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5 Ways to Overcome a “Panic Moment” While Painting

Painting in a state of “flow” is wonderful. You’re happily working, feeling the magic of a painting that is coming together, and then. . . something inexplicably goes wrong.

Perhaps you suddenly realize that you took a wrong turn, or your composition isn’t working, or you just plain don’t like the way your painting looks anymore. Maybe you even have the urge to toss your painting in the trash before someone else walks in and sees it.

This is your panic moment—so what do you do??

First, take a breath. There are plenty of ways to work past a panic moment and get back to that harmonious state of flow. In fact, here are 5 methods that I’ve found work very well for me:

Take a break and sketch from life

If your painting session has come to a screeching halt because you don’t like what you see, put the painting aside, grab a sketch pad and your favorite sketching materials (I like charcoal), and give yourself 15-20 minutes to sketch something from life.

It doesn’t have to be a masterpiece, but do your best to make an accurate sketch, focusing solely on your new subject for that specific time period.

Sketching from life gets your artist brain into a slightly different mode, and gives you a chance to hone your drawing skills at the same time. When you’ve finished your sketch, you can go back to your painting, now that you’ve had a little “palate cleanser” to put your brain on a different track.

Detach from your subject matter

Another way to get out of the frustrating cycle of painting and feeling like you’re making things worse is to separate yourself from your subject matter.

Try turning your painting upside down, which utilizes a different part of your brain. Or, start looking at your painting strictly as an arrangement of shape, value, and color, rather than representational objects.

If you’re painting from life, you obviously can’t turn your subject upside down like you can a photograph; so try squinting at what you’re painting, which reduces the details you see and gives you an overall view of shapes, lights, and darks.

Other methods to separate yourself from your subject matter include looking at your painting in a mirror (so you get a quick feel for its compositional strengths or weaknesses), redrawing your painting as a thumbnail sketch, or taking a quick photo of your work and looking at it in a small, flattened view to see what stands out as a problem for you.

Revisit your painting inspiration

When you began your (now frustrating) painting, you were probably inspired by something. Think back to what it is you wanted to accomplish with your piece, and ask yourself what you see in your painting that isn’t following what originally inspired you. For example, if you were inspired by a view of dappled light on trees, have you gotten away from the range of values you originally wanted to show?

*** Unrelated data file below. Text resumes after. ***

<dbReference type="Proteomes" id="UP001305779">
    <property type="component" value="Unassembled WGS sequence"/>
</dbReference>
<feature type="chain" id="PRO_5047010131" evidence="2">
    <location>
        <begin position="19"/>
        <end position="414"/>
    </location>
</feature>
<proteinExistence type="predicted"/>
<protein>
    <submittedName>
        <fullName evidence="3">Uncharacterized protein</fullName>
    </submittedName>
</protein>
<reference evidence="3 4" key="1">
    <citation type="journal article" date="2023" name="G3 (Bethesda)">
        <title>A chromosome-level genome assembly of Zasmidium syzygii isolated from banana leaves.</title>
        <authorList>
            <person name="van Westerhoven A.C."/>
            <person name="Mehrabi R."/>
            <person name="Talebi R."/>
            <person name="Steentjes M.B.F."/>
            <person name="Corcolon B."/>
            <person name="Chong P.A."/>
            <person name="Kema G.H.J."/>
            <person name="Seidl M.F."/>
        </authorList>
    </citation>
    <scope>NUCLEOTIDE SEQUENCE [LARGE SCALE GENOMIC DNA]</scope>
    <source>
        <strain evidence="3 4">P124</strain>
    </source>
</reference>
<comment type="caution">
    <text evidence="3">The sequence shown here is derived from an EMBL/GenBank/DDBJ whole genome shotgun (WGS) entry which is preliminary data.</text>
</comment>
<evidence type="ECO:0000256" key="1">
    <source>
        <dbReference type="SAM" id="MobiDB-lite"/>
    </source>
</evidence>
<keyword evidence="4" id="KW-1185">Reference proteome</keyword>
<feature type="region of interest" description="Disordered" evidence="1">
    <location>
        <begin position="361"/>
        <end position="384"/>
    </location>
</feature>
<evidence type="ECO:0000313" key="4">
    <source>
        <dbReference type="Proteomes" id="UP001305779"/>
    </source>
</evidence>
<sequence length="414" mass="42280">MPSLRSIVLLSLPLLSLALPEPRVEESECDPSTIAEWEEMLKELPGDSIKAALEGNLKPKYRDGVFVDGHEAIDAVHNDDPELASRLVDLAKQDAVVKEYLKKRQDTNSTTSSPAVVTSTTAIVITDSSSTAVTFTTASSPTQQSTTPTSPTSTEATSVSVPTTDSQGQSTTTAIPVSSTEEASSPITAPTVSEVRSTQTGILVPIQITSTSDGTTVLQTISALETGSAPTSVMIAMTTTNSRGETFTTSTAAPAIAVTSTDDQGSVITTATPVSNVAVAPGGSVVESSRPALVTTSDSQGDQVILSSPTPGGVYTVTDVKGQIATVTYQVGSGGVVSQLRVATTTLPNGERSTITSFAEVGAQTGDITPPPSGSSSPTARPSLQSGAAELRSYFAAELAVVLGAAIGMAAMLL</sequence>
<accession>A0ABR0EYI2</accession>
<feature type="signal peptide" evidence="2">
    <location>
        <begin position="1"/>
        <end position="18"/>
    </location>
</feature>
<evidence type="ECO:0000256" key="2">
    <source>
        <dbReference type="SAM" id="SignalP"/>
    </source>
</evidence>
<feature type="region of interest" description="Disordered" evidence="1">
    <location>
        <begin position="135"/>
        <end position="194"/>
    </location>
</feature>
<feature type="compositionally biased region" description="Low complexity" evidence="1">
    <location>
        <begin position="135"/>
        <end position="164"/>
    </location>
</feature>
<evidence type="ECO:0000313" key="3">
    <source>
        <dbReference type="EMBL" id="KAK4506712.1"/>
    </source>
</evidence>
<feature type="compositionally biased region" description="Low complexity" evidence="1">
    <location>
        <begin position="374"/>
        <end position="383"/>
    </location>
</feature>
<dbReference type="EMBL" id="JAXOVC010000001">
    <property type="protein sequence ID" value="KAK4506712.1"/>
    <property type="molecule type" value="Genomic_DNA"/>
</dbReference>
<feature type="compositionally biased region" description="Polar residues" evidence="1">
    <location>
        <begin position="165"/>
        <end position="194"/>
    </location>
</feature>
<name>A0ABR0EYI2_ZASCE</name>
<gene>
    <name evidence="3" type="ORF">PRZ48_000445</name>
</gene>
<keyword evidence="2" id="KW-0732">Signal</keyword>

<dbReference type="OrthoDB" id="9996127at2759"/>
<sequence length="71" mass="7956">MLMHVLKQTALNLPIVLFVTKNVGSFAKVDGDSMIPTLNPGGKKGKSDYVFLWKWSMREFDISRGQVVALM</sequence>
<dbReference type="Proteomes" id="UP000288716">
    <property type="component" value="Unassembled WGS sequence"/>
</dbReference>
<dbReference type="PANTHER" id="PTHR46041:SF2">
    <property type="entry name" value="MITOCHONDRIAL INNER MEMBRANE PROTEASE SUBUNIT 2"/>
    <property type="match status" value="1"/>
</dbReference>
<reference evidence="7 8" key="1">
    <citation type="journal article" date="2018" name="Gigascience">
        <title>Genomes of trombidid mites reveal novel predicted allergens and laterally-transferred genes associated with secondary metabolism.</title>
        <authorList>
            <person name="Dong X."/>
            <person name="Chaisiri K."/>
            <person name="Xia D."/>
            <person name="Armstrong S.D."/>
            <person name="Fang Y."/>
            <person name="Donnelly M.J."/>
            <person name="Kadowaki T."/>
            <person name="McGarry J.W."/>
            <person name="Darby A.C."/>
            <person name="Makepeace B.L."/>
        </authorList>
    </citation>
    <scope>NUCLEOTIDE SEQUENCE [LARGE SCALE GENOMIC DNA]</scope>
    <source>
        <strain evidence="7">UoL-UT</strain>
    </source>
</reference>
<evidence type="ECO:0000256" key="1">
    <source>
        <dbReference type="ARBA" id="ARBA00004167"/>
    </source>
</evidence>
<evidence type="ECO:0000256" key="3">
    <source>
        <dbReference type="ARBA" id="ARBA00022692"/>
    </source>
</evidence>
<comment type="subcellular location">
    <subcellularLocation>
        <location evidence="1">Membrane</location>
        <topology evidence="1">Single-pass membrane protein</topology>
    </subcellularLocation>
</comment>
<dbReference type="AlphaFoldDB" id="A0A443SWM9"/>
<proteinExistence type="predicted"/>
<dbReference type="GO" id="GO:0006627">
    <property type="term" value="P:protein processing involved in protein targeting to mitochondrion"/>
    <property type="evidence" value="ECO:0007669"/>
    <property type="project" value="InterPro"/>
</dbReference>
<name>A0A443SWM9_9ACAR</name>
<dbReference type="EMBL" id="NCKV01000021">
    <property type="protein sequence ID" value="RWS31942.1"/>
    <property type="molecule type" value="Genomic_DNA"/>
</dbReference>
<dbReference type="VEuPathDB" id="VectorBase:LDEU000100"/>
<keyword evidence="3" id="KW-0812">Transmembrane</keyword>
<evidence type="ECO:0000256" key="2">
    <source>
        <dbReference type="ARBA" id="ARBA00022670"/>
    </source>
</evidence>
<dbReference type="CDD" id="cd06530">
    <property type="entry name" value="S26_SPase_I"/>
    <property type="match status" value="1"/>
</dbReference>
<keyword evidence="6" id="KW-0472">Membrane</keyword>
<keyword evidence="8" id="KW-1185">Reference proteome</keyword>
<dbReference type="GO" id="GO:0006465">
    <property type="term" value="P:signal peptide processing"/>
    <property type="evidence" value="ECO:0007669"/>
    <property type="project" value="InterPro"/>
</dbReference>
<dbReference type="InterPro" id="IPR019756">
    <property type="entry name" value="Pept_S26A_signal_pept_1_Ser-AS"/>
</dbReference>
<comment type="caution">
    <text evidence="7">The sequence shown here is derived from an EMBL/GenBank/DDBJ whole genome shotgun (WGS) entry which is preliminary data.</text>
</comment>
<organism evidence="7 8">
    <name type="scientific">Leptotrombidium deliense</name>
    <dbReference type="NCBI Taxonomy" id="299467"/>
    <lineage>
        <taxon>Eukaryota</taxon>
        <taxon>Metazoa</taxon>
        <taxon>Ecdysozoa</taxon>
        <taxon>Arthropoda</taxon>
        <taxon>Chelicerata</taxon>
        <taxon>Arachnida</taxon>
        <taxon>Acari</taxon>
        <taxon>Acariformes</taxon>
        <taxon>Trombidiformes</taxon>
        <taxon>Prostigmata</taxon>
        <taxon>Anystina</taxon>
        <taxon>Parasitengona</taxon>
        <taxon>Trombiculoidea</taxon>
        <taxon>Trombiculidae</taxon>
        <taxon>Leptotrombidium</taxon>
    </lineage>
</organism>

Another way to use your inspiration as a resource is to ask yourself which artists inspire you to paint the way you do. If Monet’s water lilies inspired you to paint some water lilies of your own, take a closer look at photos of his work and note what makes it successful, then apply the same concepts to your own work.

Make a plan

Put your painting up in plain view and make a list of what’s bothering you about it. Write down each problem you see. If you know something is wrong, but can’t identify what it is, turn to another pair of eyes for help (choose your source wisely—ask someone you trust to be objective with you in a way you find helpful).

After you’ve got your list of what’s wrong, write up a plan to correct the problems. If that plan is to gesso over it and start again, at least you can paint mindfully the second time, knowing the pitfalls you faced in the first round.

Put it away

If none of the previous tricks work for you, try putting the painting away for a set amount of time (at least overnight, longer if you’re particularly sick of it). Putting the painting out of your visual range gives your mind time to rest from the problem of trying to fix the painting, and separates you emotionally from all the effort you’ve put into it.

When you’ve had enough of a break to truly forget the details of the work, take it out, set it up on the easel, and stand across the room to look at it. If you were teaching a class, and a student showed you this painting, how would you critique it? Looking at the work with a cool, detached eye helps you identify strengths and weaknesses without taking your self-criticism as personally.

When you recognize a panic moment for what it is and move on from it, you take possession of your progress and build confidence in your skills as a painter.

Pushing past a panic moment takes courage. But once you get accustomed to it, you’ll find yourself much more adept at returning to that wonderful state of flow that draws you to your easel in the first place.

In watercolor painting, brushes are important, paints are paramount, but the paper we choose to paint on is the foundation of our work—and like a house, a good foundation is critical for the success of a painting. Just like watercolor. . . read more

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